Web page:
It's not just us humans who face dehydration and sunburn during the summer season (hint: plants do too). But with some proper precautions, Summer - a time for growth and regeneration - can be the best season for your houseplants. Here are our top tips for keeping your plants healthy and happy during these especially hot months.
1. Water your plants more than what is typical to make up for the increase in both heat and plant-growth that happens during the summer season. The best time to water is early morning or early evening when it is cooler and the water is less likely to evaporate.
2. Help them retain moisture by adding mulch, rocks, or water-retaining crystals to the soil to help hold moisture.
3. Mist (most) plants lightly with water, to increase the humidity and hydration (avoid on African Violets, Begonias, and other flowering plants that don't like to get their leaves wet).
4. And generally, keep a closer eye on your plants. If they begin to wilt you are not watering frequently enough.
1. If you keep your plants on a windowsill or in direct sunlight, draw a sheer curtain during the day when the sun is strong or move them towards the center of the room, to avoid leaf burn. Ouch!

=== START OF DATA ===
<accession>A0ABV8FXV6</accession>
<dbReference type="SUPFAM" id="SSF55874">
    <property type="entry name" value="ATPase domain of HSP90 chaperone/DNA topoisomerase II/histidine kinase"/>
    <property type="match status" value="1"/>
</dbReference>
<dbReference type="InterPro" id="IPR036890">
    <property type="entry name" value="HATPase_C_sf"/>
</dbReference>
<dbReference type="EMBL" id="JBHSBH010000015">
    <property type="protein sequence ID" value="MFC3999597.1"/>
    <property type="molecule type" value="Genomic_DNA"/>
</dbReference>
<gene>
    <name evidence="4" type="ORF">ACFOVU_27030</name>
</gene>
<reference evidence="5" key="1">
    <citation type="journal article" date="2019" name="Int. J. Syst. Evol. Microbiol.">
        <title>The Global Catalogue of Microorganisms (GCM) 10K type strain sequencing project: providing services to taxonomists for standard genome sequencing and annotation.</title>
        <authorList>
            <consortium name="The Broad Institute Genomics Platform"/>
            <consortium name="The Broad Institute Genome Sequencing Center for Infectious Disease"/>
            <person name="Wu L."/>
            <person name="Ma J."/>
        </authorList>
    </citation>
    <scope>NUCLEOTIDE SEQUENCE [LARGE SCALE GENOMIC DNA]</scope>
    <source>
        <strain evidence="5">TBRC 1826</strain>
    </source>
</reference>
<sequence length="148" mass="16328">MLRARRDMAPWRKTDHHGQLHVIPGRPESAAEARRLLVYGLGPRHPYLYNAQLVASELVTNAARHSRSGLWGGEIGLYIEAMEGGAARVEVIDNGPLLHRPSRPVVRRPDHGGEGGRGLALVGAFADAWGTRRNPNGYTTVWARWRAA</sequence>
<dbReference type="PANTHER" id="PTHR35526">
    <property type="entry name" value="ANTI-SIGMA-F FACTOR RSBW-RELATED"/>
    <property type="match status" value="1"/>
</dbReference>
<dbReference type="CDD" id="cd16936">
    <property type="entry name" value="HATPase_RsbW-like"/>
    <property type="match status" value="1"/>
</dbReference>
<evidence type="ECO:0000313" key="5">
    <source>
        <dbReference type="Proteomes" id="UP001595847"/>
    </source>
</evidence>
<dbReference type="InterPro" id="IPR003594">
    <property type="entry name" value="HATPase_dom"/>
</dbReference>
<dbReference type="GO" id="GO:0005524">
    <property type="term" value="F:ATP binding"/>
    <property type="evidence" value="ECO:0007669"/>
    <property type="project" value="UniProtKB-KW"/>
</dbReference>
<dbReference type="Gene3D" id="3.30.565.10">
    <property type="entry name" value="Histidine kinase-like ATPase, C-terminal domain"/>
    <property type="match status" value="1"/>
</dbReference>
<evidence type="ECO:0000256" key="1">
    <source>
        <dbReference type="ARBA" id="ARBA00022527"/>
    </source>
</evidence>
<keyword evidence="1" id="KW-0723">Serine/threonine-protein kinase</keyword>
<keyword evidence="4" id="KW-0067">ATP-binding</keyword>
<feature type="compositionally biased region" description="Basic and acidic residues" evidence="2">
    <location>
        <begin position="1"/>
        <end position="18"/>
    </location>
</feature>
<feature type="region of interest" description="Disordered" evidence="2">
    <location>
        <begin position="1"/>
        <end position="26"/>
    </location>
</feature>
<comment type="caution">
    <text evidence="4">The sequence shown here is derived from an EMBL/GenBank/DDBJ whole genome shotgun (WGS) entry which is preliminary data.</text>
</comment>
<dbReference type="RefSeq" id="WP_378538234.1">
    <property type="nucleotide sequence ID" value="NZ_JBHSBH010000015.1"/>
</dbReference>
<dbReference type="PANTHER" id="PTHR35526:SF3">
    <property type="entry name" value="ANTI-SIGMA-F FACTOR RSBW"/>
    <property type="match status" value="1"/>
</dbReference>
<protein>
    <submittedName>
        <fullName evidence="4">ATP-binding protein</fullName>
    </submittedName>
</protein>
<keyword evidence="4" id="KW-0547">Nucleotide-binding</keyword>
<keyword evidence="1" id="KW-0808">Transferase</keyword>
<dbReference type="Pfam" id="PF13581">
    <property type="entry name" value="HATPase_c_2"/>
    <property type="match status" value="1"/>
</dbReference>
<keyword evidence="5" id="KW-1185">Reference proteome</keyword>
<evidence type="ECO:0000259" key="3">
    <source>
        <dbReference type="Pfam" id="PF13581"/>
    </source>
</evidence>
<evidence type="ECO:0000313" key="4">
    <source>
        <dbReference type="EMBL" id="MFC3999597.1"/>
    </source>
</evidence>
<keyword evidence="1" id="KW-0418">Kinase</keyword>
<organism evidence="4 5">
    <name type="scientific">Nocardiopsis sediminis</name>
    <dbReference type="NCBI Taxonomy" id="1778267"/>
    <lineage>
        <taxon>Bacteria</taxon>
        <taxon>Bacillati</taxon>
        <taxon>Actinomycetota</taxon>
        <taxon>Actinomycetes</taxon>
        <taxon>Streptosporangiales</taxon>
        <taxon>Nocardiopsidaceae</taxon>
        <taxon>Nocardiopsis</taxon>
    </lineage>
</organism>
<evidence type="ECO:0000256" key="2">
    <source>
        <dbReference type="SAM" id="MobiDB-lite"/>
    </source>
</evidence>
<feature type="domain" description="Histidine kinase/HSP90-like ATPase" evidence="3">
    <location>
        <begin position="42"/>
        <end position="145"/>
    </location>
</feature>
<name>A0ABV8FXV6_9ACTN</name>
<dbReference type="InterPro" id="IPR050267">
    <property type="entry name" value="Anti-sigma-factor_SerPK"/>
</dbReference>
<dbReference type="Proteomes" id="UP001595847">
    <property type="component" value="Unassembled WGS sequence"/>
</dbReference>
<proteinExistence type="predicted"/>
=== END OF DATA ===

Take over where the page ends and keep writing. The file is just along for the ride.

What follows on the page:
2. Rotate your plants so each side gets equal sun exposure.
1. Don't blast your AC when you're not home and don't place plants directly by the air conditioner. Most houseplants prefer a warmer more humid climate. (Exception: succulents and cacti - dry heat lovers).
2. Increase humidity by grouping plants together, moving them to a more humid room like the bathroom, or placing them on pebble filled trays allowing you to add water to the bottom of the tray without over-soaking the plant's roots.
3. Invest in a humidifier for your plants AND you.
Prune and fertilize
1. Regularly pick or cut off dying or unnecessary foliage so they don't use up nutrients and water - or attract pesky insects.
2. If you use fertilizer, increase the amount (slightly). Plant-growth increases during the summer.
Bring your Indoor Plants Out
1. If you're lucky enough to have a outdoor space in NYC, consider putting your indoor houseplants outside for the summer. Just be sure to make the move gradual to avoid shock - ie don't move a plant from a dark corner to a reflective rooftop in a single go.
2. Place them in light conditions similar to what they enjoyed inside. Never put them in direct sunlight.
3. Make sure they have drainage holes incase of heavy rain, or place them where they won't be soaked, which, like overwatering, can cause root-rot.